Diverse in our own social identities, the research team decided that something felt off about observing students and their visual social identities to determine the quality of engagement for them. We realized that observation would need to come directly from the participant. Demetri Morgan, dream enabler as Loyola HESA can attest, time and time again reminded us to "trust the process." I cannot accurately express how often this little phrase pops into my head. At nearly every moment of discouragement, from the denied conference proposal to the GIS map that simply refuses to display the data (I swear it is not user error), I take a breath, draw strength, and "trust the process."
We didn't have all the answers and that was okay. Resting in the uncomfortable space of uncertainty was the best thing we could have done for ourselves and our research. And so, we waited, trusting our methods for observation would come in time.
Early April 2017
In early April, we decided to pilot the study with our completed interview, questionnaire, and participant recruitment strategy. Using a "nominator system," we planned to contact faculty, administrators, and staff within our network to recruit students for the study. One leadership professor graciously offered extra credit to students who participated. In the late spring, just before summer break, we conducted two interviews and administered two questionnaires to our eager student participants. During the pilot study, data was coded under the categories "troubleshoot" and "content." The former category helped us enhance our research instruments to better expose cross-difference interactions while the latter provided initial findings. Although small in scale, the pilot study proved indispensable to reworking the questionnaire and interview protocol. The troublesome task of deciding what to do with our observation loomed overhead until...
...Eureka! What if we created a journal that allows students to track and document their own experiences on campus? We wouldn't observe student participants first-hand but their journals would open a window into their daily lives just enough to help us understand how they experience cross-difference. Although it wasn't until August that our "diversity journals" would become finalized, we knew that we were on the right track that spring.
It was a relatively sleepy summer. Jessie was busy in Austin, Texas pursing an internship, Demetri was busy getting the website up and running (pretty great, right?!), and I occupied my time writing a grant proposal here and submitting a conference proposal there while enjoying another beautiful summer in Chicago. With so few students on campus, we decided to postpone data collection until the fall semester. In the meantime, the summer would be a good opportunity to reflect on our progress.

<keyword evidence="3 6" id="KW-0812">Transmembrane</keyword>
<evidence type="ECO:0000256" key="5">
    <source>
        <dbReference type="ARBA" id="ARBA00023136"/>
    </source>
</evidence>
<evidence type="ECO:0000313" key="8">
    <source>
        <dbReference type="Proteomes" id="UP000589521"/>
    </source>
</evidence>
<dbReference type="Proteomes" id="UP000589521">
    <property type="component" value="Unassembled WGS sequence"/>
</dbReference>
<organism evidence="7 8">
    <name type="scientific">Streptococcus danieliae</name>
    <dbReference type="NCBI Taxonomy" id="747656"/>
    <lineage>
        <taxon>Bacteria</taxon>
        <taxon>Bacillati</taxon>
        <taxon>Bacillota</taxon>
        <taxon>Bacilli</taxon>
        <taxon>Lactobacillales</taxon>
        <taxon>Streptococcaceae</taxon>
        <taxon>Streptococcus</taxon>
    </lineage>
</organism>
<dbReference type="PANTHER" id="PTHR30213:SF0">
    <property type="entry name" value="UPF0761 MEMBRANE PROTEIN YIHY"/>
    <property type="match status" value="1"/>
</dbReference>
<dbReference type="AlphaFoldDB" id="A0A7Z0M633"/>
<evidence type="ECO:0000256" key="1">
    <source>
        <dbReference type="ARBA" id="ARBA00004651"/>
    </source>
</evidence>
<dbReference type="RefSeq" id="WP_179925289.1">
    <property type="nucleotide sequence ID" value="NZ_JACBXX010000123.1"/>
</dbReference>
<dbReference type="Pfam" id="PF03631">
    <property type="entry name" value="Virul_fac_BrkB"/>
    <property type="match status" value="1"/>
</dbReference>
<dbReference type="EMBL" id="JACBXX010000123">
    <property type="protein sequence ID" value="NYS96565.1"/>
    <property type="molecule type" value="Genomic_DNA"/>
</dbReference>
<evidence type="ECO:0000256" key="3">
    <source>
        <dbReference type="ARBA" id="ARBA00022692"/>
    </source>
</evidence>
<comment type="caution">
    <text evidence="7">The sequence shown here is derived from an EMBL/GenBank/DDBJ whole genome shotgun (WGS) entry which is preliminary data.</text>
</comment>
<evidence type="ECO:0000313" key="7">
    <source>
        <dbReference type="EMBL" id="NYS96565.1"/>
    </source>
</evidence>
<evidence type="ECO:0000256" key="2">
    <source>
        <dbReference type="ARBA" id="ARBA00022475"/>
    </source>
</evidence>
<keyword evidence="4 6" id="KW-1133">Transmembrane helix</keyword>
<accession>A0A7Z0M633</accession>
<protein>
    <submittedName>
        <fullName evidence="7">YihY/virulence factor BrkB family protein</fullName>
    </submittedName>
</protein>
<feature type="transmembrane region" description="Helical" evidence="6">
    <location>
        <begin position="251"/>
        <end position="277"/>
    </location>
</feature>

On July 24th, we found out that our paper, A New Frontier in Campus Climate Research: Diverse Interactions and Geospatial Mapping Technology, was accepted for the 2nd Annual LGBTQIA Symposium in the fall! Having never presented at a conference, I was ecstatic! Our research already had a strong foundation but with the start of the semester just around the corner and a conference presentation on the horizon, it was time to pick up steam.
In early August, right before the fall 2017 semester, Demetri scheduled a research team meeting to hash out the details of the project. This meeting was scheduled to tighten the study and ensure we were ready for data collection. This structured (hooray!) meeting included a detailed itinerary of items to discuss including research participant profiles, site locations, timelines, and instruments, among other carefully curated items for discussion.
First, we needed to select our research participants. We decided that we wanted to recruit students who were new to campus and therefore less influenced by an established social routine. Settling on first-year students, college transfer students, and international exchange/study abroad students as our participants, we then deliberated on site locations and research questions. Although I cannot disclose the institutions where we are conducting our study, we selected four research universities located in an urban environment in the Midwestern United States. Based on our participant selection and site locations, our research questions asked: 1) Where do diverse interactions occur on campus for first-year students, college transfer students, and international exchange/study abroad students at four year institutions located in Urban environments in the Midwest United States? and; 2) How do student definitions of diversity and cross-difference evolve over time?